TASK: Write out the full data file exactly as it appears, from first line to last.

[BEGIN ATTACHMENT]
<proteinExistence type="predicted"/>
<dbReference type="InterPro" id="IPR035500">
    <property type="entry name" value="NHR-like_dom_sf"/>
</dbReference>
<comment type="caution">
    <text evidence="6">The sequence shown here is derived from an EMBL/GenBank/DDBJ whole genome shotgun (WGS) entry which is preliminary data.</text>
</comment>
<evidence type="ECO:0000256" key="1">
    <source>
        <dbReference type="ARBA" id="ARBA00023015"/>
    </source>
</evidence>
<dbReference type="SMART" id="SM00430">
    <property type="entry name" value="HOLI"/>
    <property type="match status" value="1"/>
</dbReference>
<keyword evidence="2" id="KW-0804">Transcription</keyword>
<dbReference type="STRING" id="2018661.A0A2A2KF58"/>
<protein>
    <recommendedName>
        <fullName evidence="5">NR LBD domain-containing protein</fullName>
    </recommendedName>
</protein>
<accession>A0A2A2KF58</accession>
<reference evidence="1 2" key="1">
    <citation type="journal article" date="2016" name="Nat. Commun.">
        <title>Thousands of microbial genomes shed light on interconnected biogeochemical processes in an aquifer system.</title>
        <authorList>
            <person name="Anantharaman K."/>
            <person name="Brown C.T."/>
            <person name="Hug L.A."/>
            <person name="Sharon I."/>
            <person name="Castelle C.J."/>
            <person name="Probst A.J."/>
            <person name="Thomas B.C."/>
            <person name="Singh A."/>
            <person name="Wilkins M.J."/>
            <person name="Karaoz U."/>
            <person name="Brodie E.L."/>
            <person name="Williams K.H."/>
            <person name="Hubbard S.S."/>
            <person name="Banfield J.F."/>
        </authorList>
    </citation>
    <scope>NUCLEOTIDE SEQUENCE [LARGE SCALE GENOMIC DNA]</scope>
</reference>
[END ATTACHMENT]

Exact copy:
<proteinExistence type="predicted"/>
<dbReference type="InterPro" id="IPR035500">
    <property type="entry name" value="NHR-like_dom_sf"/>
</dbReference>
<comment type="caution">
    <text evidence="6">The sequence shown here is derived from an EMBL/GenBank/DDBJ whole genome shotgun (WGS) entry which is preliminary data.</text>
</comment>
<evidence type="ECO:0000256" key="1">
    <source>
        <dbReference type="ARBA" id="ARBA00023015"/>
    </source>
</evidence>
<dbReference type="SMART" id="SM00430">
    <property type="entry name" value="HOLI"/>
    <property type="match status" value="1"/>
</dbReference>
<keyword evidence="2" id="KW-0804">Transcription</keyword>
<dbReference type="STRING" id="2018661.A0A2A2KF58"/>
<protein>
    <recommendedName>
        <fullName evidence="5">NR LBD domain-containing protein</fullName>
    </recommendedName>
</protein>
<accession>A0A2A2KF58</accession>
<reference evidence="1 2" key="1">
    <citation type="journal article" date="2016" name="Nat. Commun.">
        <title>Thousands of microbial genomes shed light on interconnected biogeochemical processes in an aquifer system.</title>
        <authorList>
            <person name="Anantharaman K."/>
            <person name="Brown C.T."/>
            <person name="Hug L.A."/>
            <person name="Sharon I."/>
            <person name="Castelle C.J."/>
            <person name="Probst A.J."/>
            <person name="Thomas B.C."/>
            <person name="Singh A."/>
            <person name="Wilkins M.J."/>
            <person name="Karaoz U."/>
            <person name="Brodie E.L."/>
            <person name="Williams K.H."/>
            <person name="Hubbard S.S."/>
            <person name="Banfield J.F."/>
        </authorList>
    </citation>
    <scope>NUCLEOTIDE SEQUENCE [LARGE SCALE GENOMIC DNA]</scope>
</reference>